Something very exciting arrived in the post this week.
***drum roll please***
A while ago, our Annabel had an assessment to see if she would be suitable as a P.A.T dog, and she has passed with flying colours! This makes me so happy. Most owners are already privy to the wonderful healing qualities their dog can bring them, but us lucky few who have the special honour of owning a therapy dog get to share that special feeling with people who really need it.
Here’s what Pets as Therapy have to say about themselves:
Pets As Therapy is a national charity founded in 1983. It is a community based charity providing therapeutic visits to hospitals, hospices, nursing and care homes, special needs schools and a variety of other establishments from volunteers with their pet dogs and cats.
Since its beginning over 28,000 dogs have become registered PAT dogs. Every year some of these wonderful dogs need to retire and new dogs, having first passed a health, temperament, and suitably assessment, join Pets As Therapy.
Today there are over 5,000 active PAT dogs & a smaller number of PAT cats working throughout the UK. Every week visiting PAT teams bring comfort and companionship to 1,000’s of people, both young and old, by giving them the opportunity to stroke, hold and talk to one of these calm and friendly dogs and cats.
Pets As Therapy also provide individual animal assisted therapy (AAT), working with stroke patients and people with dog phobias.
The Charity’s Read2Dogs programme helps children in classroom settings improve their reading ability by helping to increase their confidence and enjoyment of reading.
I love everything about this charity. I feel very excited to be a part of it.
Let me rewind about 7 months. I had seen a dog on the website of our local rescue kennels by the name of ‘Big Gracie.” She was some sort of terrier cross, shared a name with my daughter (apart from the ‘big’ bit of course) and looked adorable. I went to visit her, and my daughter came with me.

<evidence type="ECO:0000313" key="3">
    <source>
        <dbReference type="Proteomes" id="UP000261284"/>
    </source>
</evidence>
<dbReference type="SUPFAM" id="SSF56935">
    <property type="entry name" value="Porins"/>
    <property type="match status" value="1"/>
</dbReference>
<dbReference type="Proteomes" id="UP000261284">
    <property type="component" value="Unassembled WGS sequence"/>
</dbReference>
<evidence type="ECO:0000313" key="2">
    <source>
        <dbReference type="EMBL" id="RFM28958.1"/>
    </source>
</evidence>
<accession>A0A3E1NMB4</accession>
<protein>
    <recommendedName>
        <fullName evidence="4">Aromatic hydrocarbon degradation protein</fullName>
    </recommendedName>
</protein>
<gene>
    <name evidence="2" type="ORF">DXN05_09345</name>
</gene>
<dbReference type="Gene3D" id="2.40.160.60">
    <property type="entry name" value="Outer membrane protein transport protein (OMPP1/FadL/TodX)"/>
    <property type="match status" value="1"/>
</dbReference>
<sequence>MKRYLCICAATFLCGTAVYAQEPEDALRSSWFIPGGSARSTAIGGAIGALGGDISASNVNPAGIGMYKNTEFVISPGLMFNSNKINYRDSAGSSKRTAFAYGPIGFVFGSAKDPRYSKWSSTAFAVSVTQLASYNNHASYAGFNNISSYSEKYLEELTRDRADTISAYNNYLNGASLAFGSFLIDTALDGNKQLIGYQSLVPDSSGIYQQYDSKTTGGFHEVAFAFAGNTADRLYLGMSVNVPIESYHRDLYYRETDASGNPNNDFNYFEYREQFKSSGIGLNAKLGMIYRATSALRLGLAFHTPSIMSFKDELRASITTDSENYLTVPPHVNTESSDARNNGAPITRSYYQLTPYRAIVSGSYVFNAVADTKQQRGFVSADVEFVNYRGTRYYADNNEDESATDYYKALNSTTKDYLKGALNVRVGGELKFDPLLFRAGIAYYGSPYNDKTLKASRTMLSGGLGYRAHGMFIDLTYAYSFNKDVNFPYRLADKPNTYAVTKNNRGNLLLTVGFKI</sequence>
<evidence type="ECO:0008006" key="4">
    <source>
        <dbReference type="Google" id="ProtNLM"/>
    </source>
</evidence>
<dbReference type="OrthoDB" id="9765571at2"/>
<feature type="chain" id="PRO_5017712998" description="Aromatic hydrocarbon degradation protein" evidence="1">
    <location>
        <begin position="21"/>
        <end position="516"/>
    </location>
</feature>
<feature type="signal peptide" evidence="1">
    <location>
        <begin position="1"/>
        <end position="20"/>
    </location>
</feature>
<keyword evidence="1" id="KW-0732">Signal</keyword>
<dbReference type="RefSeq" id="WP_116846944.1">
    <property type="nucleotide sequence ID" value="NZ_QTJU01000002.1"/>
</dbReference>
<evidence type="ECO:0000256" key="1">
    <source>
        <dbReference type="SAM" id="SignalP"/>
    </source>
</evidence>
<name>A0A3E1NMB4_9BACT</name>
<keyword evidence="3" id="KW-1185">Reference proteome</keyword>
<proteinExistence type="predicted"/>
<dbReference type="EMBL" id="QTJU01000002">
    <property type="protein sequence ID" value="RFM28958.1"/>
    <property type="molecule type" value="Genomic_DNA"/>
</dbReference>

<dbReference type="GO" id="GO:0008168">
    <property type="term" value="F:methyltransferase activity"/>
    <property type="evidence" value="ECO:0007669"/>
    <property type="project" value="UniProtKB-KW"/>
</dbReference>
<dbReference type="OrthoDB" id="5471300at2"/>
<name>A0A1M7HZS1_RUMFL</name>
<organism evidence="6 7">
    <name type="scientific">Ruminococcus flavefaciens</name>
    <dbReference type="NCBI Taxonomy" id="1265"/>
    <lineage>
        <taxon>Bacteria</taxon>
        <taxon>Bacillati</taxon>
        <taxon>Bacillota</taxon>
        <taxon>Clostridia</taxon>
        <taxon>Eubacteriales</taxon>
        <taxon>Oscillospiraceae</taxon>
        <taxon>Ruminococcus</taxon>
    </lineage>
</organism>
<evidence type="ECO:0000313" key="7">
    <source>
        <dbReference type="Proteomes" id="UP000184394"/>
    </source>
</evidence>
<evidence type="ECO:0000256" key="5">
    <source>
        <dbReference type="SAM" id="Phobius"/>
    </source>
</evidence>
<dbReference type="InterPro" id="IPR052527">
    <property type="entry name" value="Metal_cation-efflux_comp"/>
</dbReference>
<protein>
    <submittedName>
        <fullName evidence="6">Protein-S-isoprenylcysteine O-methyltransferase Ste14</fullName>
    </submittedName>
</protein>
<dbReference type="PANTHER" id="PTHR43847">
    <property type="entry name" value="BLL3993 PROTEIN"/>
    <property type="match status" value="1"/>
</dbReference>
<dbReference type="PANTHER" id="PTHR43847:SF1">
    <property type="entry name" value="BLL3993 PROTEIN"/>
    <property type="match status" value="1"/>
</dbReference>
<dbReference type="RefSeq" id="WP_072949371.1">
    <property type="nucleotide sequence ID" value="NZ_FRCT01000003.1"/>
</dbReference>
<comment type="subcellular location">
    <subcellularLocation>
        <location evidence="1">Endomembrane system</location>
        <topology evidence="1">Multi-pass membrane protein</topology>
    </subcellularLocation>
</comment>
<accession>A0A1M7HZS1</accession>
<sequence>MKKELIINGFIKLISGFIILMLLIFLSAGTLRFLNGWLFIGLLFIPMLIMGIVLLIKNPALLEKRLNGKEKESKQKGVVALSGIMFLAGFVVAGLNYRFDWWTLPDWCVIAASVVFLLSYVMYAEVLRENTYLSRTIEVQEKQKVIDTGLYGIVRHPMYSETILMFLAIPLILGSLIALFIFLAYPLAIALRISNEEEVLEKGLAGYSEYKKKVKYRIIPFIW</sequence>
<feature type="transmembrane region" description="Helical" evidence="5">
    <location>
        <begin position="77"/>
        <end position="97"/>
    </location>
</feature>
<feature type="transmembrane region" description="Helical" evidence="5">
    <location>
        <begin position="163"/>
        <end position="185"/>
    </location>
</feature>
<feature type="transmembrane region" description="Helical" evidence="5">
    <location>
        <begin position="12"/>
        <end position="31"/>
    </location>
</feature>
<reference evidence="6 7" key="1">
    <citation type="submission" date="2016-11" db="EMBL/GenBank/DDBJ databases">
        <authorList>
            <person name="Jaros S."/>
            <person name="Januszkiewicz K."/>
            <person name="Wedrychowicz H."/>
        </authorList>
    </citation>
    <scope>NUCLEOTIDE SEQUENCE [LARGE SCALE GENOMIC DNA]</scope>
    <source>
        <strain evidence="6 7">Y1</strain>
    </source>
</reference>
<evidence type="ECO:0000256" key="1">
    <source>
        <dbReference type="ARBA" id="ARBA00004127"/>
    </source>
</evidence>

Big Gracie was certainly a character but after chatting to the kennel worker, it quickly became clear that she wasn’t the dog for us. Not cat friendly, not always tolerant of other dogs, and it was not really known what her temperament was like with younger kids. Damn.
Throughout the whole conversation, my daughter had been tugging my coat incessantly.
“Mummy mummy mummy mummy.”
“Not now darling. Let mummy talk to the man about the doggy.”
“Mummy mummy look! Pease look!”
“Two minutes! Just shush for two minutes please.”
Tug tug, “Mummy Mummy.”
The kennel worker and I finish our chat as best we can over the constant interruption.
“Right sweetheart. Finished talking now. What is it?”
“Mummy look at this one.”
My 4 year old daughter takes my hand and leads me two or three kennel spaces down and points to a rough coated blonde lurcher. Silent with her head and tail down. Painfully thin and with big brown eyes. Something funny happens to my heart when we look at each other.
“She looks sad Mummy. Maybe we should take her home?”
She is brought out to meet us and on bending down and whispering a kind word in her ear, I am rewarded with a gentle wag of a blonde tail with a frosty white tip. She has been picked up living rough, with burns on her skin, ribs jutting out, and a sore red spot on her nose from rubbing it on the kennel bars. She is cat, dog and child friendly. I know then and there my little girl spotted her for a reason. . . that she is meant to be ours.
Our other dog Badger – a greyhound – had been crying at night since the loss of his belgian shepherd companion a few weeks previously. Annabel helped heal him. She also helped heal our broken hearts too – we were desperately upset at the loss of Fizz – a dog we had found at the exact same shelter all those years ago. I know he would have approved of us giving another dog a chance of a new life.
And it went both ways – we have worked so hard with Annabel, who has had horrendous separation anxiety due to her traumatic past – (read the diary here) and we have helped each other put sadness behind us. Now, her issues are resolved, her tail is wagging, her scars have healed, and it’s her turn to bring a little healing and a little comfort to others.
What a journey we are on, eh my girl? So proud.
Annabel has her first visit to a nursing home tomorrow. She has also been put on the list for the “read to a dog” scheme and phobia therapy.
Read more about Pets as Therapy or donate here.